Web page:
Court Allows Wal-Mart to Get Away with it Again

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Yesterday, the U.S. Supreme Court did not find that Wal-Mart routinely discriminates against its female employees. That doesn’t mean that Wal-Mart is innocent. All it means is that the Court refused to hear the case. It seems that the 1.5 million plaintiffs in this class action suit have experiences that are too disparate and don’t show enough commonality to qualify for class action status.

Excuse me? Of course their experiences are disparate: you’re talking about 1.5 million women. And what could be more in common than the fact that they were discriminated against because they were all women?

This is the problem with proving sex discrimination in this country: it happens to women, one at a time, whenever a woman is passed over for a variety of types of promotions: better hours, more hours, positions of greater responsibility, higher pay. But the result is still the same: a woman is denied the opportunities that are routinely offered to men. And she can’t do a damn thing about it.

Because that’s the other thing about sex discrimination: it’s carefully packaged as something else. The discriminators don’t say that all women lack ambition or the requisite managerial skills and personality traits. They don’t say that women don’t work as hard or as long. Instead they pick out one reason and match it to one woman and voilà, it’s not discriminatory policy, it’s the manager’s “informed” opinion. And we all know that every manager is free of sexual bias.

Wal-Mart covers its ass by saying that its policy is equal employment opportunity for men and women, but then allowing its supervisors wide leeway in how they interpret that policy. All a supervisor has to do is show that he had a “valid” reason for promoting a man over a woman and the big wigs at Wal-Mart are satisfied that their non-discriminatory stance is being promoted. They don’t look over their supervisors’ shoulders or second-guess his decisions.

The Supreme Court therefore ruled that since a non-discrimination policy is in place at Wal-Mart, there is no case. Period. Any deviations from that policy are to be handled by Wal-Mart internally. Well, I’m sorry, but I thought the main reason a suit is brought against a company is to get them to do something they aren’t already doing.

The fact that the Court dismissed the complaints of 1.5 million women is an outrage. Does it think these women are delusional? That they all imagined that they were being discriminated against? Surely out of 1.5 million plaintiffs there was enough evidence to warrant hearing the case. Instead, the Justices who voted for dismissal said that there wasn’t enough evidence; only “about 1 [anecdote] for every 12,500 class members.” I’m sure the women could have come up with far more if they’d realized that the Justices were going to consider 120 anecdotes “insignificant.”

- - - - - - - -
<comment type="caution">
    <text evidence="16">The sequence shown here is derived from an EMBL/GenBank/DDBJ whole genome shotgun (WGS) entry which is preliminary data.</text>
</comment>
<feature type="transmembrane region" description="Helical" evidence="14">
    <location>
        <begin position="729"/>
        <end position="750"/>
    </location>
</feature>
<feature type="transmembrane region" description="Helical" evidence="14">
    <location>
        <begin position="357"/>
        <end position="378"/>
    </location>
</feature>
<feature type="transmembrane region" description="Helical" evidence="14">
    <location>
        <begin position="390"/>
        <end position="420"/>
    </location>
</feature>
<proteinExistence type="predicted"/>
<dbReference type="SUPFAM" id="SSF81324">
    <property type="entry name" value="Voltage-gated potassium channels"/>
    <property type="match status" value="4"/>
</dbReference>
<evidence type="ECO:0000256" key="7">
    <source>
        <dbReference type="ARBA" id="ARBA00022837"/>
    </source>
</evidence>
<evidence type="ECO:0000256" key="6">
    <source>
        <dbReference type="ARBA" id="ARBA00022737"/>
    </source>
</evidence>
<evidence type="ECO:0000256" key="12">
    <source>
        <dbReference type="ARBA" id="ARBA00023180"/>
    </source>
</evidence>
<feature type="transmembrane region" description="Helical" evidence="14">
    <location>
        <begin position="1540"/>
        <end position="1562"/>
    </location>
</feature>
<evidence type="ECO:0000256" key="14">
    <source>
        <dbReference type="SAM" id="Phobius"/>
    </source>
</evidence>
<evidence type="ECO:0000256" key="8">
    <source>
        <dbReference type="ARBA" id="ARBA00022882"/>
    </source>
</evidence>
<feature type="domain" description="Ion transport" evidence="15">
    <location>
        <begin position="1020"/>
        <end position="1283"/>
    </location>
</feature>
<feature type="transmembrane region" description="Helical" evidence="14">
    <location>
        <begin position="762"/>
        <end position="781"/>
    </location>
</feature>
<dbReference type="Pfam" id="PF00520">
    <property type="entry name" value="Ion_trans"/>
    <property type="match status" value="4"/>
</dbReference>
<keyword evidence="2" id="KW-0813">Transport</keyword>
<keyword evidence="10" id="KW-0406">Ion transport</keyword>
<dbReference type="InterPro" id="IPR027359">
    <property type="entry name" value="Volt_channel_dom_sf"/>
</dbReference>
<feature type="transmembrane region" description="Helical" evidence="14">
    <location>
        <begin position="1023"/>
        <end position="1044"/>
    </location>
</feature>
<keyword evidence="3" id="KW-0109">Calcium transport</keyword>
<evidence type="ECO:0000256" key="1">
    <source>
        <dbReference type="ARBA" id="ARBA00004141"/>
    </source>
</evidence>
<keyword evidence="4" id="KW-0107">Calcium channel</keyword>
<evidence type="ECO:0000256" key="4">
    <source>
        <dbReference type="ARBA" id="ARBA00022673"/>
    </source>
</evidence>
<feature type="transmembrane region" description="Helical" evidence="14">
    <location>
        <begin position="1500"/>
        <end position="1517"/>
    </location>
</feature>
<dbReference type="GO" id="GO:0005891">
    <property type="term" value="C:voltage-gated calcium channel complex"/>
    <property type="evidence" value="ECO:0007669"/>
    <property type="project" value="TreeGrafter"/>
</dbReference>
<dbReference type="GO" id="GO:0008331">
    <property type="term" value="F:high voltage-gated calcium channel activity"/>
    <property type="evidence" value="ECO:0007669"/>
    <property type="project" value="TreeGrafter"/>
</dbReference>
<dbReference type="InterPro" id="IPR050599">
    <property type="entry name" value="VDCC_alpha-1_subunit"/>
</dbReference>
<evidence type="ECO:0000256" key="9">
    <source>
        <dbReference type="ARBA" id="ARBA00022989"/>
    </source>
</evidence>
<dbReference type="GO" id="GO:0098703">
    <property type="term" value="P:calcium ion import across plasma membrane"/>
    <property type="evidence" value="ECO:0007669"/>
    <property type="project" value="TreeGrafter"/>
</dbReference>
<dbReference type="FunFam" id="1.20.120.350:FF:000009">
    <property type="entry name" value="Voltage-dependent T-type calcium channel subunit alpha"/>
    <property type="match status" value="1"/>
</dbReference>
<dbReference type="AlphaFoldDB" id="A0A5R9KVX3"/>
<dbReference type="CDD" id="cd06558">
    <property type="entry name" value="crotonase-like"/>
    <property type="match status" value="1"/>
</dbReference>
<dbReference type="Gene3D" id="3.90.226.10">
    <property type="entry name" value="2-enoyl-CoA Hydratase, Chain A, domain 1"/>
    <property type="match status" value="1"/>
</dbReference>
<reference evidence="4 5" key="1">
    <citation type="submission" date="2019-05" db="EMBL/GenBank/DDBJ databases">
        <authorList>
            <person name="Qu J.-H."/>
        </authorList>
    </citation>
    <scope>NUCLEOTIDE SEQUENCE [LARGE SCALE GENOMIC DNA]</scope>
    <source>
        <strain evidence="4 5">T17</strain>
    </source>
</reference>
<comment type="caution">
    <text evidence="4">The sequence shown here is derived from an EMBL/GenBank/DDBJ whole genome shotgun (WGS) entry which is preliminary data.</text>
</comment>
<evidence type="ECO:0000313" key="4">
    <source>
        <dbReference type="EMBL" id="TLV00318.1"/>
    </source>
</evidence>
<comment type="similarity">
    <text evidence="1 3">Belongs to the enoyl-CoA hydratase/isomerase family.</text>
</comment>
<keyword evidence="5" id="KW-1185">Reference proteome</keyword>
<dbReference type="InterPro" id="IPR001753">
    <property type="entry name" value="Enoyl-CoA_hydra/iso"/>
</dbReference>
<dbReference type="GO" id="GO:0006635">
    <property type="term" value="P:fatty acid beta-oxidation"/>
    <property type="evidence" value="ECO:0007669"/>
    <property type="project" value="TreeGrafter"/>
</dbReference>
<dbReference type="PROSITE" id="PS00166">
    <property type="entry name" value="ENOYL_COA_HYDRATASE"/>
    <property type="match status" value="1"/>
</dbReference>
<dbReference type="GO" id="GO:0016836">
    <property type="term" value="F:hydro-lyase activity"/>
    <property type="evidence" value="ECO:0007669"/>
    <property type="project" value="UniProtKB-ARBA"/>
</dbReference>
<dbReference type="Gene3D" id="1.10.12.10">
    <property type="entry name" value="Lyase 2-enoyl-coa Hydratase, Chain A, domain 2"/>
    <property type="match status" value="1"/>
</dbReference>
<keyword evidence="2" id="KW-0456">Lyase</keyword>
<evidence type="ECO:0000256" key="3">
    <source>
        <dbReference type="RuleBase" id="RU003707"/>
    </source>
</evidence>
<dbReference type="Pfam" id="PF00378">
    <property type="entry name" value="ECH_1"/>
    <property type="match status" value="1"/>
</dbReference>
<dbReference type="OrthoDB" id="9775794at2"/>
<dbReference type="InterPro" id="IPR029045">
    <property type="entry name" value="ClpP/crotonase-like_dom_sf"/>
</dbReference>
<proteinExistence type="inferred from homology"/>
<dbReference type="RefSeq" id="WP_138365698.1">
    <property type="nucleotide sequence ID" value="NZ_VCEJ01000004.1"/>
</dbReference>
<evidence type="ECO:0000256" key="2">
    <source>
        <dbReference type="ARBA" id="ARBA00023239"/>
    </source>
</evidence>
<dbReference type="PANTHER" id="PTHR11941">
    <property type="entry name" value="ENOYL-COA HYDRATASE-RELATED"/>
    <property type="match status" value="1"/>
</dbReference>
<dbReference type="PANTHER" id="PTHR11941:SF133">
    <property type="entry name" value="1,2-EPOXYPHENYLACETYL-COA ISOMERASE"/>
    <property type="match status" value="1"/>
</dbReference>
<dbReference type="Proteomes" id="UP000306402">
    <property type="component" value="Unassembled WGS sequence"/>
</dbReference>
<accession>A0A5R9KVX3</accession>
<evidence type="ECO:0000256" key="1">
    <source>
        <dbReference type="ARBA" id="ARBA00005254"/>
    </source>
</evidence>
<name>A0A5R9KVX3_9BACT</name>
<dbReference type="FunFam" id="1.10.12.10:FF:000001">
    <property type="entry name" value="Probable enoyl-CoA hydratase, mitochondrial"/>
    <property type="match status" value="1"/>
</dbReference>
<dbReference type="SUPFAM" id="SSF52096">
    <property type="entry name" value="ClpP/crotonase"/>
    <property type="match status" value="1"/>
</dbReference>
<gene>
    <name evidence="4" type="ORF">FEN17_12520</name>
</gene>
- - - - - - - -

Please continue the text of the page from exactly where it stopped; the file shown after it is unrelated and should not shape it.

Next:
The most troubling aspect of this ruling is that it will undoubtedly make it even harder for class action suits to be successful in the future—especially when they’re filed against huge corporations. All the Justices have to say is that the company is too large to hold it responsible for the actions of all its managers.

The women filed a class action suit expressly because it would have been cost-prohibitive for each woman to file a suit against each manager. And why should they when it’s clear that Wal-Mart condones discriminatory practices by its managers by looking the other way?

Maybe we shouldn’t be blaming Wal-Mart for sexual discrimination in the workplace. Maybe it’s actually our society that should be on trial. Because Wal-Mart’s climate exists within a larger system. One in which comments like, “Everyone knows women don’t like to work long hours” are common.

One commenter said that Wal-Mart couldn’t be guilty of sex discrimination because if it was “why would it hire women at all if they’re such poor workers?” Apparently this idiot isn’t acquainted with the practice of hiring people for the “grunt work.” Who better for those positions than women who don’t care about getting ahead anyway?

[Source: New York Times]

Also check out Room for Debate: “A Death Blow for Class Action?

 

Watching What We Say: Is Name-Calling Ever Excusable?

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While Kobe Bryant was defending his use of the phrase “fucking fag” as something that should not be taken literally and that came out of the heat of the moment (the referee had just called a foul on him), volleyball fans in Brazil were dealing with a similar situation. During a semifinal match a couple of weeks ago, some of the fans started shouting, “Bicha! Bicha! Bicha!” at Michael, an allegedly gay player on the other team. (“Bicha” means “faggot.”)